Posted in:

Tug Becomes First Part of New Artificial Reef

The North Carolina Division of Marine Fisheries’ Artificial Reef Program and  Oregon Inlet Artificial Reef Committee sank Monday the first of three tugboats off the coast of Pea Island.

A tugboat was sunk Monday off the coast of Pea Island, the first of three tugboats to be part of a new artificial reef, a man-made underwater structure built to promote marine life.

The 88-foot, 1951, tugboat, American, is the first addition to AR-165, a new reef site, that is about 7 miles south of the Oregon Inlet sea buoy off Dare County, according to the state Division of Marine Fisheries’ Artificial Reef Program, which partnered with the Oregon Inlet Artificial Reef Committee on the new reef site project.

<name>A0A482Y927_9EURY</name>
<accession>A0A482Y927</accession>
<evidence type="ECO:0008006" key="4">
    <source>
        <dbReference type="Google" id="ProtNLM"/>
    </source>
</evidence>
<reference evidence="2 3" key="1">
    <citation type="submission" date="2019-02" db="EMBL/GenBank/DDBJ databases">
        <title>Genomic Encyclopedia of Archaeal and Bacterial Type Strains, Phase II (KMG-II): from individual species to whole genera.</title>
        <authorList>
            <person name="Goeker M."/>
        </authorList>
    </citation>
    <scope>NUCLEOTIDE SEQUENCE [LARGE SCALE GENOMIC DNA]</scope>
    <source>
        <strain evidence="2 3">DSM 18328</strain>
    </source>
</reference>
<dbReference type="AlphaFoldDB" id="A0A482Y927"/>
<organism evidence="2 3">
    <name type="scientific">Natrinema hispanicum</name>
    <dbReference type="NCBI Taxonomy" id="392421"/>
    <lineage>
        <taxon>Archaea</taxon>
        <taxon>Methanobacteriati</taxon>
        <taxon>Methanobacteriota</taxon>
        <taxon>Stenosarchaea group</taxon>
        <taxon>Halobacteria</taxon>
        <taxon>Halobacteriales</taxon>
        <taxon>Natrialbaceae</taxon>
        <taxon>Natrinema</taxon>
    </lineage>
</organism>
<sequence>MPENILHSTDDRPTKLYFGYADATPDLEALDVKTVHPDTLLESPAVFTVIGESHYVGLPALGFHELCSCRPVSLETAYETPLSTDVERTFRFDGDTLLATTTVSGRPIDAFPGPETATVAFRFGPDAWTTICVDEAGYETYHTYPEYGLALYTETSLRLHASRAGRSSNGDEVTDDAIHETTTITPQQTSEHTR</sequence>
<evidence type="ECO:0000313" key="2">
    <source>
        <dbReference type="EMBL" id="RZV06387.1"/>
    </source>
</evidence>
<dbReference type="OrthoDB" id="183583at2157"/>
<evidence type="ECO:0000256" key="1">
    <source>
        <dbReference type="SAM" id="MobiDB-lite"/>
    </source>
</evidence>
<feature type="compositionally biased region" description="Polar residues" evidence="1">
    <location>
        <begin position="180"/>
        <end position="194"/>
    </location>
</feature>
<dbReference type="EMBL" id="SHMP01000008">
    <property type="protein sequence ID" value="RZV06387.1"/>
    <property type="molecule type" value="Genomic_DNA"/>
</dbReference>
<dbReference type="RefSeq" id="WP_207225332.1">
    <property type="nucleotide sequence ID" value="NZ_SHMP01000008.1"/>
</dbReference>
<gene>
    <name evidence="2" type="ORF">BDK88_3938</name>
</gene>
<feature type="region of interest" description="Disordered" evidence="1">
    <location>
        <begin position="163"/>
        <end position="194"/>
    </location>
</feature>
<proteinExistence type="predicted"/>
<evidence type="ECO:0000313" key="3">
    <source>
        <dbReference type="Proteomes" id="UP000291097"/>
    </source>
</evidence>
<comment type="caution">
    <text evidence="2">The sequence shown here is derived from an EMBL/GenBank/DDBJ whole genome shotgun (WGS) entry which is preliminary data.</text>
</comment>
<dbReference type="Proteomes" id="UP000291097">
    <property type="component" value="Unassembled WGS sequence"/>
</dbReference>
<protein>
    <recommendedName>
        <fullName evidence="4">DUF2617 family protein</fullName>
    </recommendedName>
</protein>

Following regulations of the Environmental Protection Agency, Coast Guard and Army Corps of Engineers, environmental pollutants were removed from the tugboat before it was sunk. the boat that was retired from service in 2012 has been placed to leave a navigational clearance of about 30 feet.

The division plans to sink the other two tugboats, the 104-foot America and 110-foot Valley Forge, later this winter. In addition to the placement of the three vessels for the project, 7,000 tons of concrete pipe will be deployed in early spring at the reef site

The Oregon Inlet Artificial Reef Committee organized the project that was funded by a Coastal Recreational Fishing License grant and a large donation by TW’s Bait and Tackle of Nags Head.

In North Carolina, artificial reefs serve as critical spawning and foraging habitat for many commercially and recreationally important fish species. The division maintains 68 artificial reefs located in estuarine waters to 38 miles from shore and are situated to be accessible from every maintained inlet in the state.

For more information, about the program or the tugboat reefing, contact Artificial Reef Program Coordinator Jordan Byrum at 252-808-8036 or Jordan.Byrum@ncdenr.gov.

About the Author

Staff Report

The story was compiled by staff members of Coastal Review Online.